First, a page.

Self-Assembly of Nanoparticle Amphiphiles with Adaptive Surface Chemistry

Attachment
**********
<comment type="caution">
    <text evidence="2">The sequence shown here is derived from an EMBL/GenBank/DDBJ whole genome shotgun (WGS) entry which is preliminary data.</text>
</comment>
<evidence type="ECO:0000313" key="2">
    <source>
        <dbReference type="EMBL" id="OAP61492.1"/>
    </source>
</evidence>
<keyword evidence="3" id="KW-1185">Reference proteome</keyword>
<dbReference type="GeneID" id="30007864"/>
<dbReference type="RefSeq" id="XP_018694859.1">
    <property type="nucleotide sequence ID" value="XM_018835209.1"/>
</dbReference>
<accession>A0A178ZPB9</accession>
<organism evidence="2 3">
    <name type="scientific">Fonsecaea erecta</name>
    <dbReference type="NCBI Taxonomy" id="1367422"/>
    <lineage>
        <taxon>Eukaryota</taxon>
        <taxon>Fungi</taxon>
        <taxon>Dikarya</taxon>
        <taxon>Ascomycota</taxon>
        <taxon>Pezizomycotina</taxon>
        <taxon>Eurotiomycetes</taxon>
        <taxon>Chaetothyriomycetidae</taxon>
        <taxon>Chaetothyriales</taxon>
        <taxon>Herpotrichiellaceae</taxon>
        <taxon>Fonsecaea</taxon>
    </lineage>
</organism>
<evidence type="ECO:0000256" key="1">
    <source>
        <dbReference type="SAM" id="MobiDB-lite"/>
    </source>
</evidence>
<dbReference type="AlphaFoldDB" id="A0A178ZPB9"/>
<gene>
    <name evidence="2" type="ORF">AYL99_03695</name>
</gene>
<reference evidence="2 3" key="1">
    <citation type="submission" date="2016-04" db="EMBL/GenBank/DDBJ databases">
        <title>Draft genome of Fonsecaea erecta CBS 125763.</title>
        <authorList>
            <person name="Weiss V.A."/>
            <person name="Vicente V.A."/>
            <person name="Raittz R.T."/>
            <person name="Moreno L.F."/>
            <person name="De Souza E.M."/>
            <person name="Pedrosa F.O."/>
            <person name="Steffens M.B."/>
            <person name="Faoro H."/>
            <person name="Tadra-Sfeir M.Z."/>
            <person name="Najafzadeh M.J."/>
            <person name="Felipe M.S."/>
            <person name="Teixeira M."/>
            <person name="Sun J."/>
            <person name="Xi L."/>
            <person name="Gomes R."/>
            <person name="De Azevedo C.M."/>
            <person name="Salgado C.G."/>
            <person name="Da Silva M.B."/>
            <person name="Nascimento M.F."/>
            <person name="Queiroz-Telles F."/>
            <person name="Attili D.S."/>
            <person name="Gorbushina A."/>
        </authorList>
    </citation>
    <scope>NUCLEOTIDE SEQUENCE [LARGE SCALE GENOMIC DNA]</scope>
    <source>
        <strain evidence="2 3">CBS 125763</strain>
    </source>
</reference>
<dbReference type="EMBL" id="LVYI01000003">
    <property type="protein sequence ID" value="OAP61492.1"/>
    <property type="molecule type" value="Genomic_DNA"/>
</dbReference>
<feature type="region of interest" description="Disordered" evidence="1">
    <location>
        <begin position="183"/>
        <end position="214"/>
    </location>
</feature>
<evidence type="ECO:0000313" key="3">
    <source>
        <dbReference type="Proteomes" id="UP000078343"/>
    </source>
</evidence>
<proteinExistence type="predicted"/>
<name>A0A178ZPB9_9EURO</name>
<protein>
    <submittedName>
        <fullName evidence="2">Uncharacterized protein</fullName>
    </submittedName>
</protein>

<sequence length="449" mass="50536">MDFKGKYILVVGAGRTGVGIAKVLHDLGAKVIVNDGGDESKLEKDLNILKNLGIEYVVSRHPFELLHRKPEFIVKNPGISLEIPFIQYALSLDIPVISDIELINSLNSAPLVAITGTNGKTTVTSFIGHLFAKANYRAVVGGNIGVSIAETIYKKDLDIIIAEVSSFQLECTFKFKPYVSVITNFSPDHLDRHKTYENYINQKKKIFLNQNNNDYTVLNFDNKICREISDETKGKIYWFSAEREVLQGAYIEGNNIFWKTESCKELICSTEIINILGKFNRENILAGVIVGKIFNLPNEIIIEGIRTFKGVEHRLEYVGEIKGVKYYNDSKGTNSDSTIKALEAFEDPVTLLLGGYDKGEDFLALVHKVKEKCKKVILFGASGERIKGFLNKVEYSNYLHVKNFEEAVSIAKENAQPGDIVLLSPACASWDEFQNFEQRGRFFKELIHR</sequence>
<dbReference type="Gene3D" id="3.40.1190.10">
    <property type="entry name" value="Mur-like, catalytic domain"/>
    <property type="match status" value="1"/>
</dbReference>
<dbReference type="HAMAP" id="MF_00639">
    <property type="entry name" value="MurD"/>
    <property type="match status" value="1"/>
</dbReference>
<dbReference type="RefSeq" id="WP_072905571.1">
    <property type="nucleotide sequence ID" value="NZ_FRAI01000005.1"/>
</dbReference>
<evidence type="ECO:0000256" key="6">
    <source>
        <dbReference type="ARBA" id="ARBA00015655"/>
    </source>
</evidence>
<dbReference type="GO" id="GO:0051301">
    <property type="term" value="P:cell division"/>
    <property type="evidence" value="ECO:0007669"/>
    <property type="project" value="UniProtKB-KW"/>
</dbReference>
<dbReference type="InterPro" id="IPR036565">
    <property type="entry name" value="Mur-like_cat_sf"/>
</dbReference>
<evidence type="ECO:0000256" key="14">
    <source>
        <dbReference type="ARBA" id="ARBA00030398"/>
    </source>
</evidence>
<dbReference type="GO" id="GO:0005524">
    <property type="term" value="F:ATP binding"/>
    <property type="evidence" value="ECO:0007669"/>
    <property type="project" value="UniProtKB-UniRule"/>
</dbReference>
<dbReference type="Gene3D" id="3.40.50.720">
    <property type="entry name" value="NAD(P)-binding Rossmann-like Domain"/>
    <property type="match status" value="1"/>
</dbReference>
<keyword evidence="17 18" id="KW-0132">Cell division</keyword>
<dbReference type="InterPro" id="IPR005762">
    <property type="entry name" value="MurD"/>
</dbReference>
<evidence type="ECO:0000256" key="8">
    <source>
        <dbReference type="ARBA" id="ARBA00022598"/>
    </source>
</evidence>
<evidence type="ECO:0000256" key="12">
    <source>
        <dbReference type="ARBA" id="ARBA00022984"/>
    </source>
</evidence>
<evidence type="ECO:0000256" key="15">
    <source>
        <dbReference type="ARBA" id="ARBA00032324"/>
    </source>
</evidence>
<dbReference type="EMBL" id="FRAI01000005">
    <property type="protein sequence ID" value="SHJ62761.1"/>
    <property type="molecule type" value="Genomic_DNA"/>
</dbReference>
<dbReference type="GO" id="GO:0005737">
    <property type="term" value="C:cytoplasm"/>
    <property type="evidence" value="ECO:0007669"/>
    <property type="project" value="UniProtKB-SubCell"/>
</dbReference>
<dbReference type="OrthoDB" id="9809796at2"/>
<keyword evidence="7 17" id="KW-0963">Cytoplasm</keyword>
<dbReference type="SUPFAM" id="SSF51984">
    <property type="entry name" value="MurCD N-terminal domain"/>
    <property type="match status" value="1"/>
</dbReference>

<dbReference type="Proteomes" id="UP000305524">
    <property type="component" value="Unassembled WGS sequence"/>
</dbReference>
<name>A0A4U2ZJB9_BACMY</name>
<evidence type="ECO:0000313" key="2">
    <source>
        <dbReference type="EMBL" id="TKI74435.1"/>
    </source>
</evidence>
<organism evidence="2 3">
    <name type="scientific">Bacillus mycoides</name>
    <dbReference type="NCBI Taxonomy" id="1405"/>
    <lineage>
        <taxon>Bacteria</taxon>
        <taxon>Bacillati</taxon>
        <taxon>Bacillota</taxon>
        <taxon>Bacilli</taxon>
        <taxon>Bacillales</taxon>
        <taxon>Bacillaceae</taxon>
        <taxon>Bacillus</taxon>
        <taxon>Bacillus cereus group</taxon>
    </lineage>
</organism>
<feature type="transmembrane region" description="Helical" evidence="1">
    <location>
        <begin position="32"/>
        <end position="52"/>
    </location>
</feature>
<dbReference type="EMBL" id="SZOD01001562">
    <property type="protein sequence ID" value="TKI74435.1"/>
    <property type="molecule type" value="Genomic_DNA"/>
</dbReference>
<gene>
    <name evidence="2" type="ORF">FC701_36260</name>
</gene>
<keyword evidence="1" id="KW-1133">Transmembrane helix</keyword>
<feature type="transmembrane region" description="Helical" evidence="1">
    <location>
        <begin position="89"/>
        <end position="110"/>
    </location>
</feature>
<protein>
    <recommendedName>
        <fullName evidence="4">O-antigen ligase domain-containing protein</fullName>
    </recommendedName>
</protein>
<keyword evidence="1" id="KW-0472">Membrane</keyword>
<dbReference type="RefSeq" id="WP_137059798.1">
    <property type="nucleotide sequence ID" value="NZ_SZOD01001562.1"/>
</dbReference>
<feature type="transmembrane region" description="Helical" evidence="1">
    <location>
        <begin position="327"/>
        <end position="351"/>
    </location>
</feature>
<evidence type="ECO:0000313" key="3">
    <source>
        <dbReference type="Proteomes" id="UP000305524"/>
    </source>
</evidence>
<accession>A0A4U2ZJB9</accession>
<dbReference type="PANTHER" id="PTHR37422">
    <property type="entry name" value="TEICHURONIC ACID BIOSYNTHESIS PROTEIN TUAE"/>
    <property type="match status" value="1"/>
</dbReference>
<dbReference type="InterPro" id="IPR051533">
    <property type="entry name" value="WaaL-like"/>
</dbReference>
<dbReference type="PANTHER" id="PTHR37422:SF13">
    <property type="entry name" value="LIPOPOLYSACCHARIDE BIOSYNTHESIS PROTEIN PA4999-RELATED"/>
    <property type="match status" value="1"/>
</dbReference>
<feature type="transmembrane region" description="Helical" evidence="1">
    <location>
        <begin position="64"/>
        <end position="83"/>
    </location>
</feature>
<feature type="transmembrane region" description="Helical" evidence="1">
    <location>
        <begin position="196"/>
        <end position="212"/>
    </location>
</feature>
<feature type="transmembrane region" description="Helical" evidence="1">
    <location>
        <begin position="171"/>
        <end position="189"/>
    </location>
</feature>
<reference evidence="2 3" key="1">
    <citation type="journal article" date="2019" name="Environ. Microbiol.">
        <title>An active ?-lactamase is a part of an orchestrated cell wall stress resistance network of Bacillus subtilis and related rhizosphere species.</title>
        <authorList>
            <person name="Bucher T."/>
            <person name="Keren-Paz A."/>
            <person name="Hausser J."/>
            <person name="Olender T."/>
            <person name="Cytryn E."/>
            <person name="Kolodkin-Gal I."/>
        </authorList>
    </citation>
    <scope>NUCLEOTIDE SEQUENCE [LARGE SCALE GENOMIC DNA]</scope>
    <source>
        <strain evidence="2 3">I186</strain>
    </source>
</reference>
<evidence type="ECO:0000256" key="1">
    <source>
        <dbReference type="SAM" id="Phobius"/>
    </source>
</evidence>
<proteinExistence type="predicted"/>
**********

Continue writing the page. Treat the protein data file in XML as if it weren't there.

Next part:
We investigate the self-assembly of amphiphilic nanoparticles (NPs) functionalized with mixed monolayers of hydrophobic and hydrophilic ligands in water. Unlike typical amphiphilic particles with “fixed” surface chemistries, the ligands used here are not bound irreversibly but can rearrange dynamically on the particles’ surface during their assembly from solution. Depending on the assembly conditions, these adaptive amphiphiles form compact micellar clusters or extended chain-like assemblies in aqueous solution. By controlling the amount of hydrophobic ligands on the particles’ surface, the average number of nearest neighborsthat is, the preferred coordination numbercan be varied systematically from ∼1 (dimers) to ∼2 (linear chains) to ∼3 (extended clusters). To explain these experimental findings, we present an assembly mechanism in which hydrophobic ligands organize dynamically to form discrete patches between proximal NPs to minimize contact with their aqueous surroundings. Monte Carlo simulations incorporating these adaptive hydrophobic interactions reproduce the three-dimensional assemblies observed in experiment. These results suggest a general strategy based on reconfigurable “sticky” patches that may allow for tunable control over particle coordination number within self-assembled structures.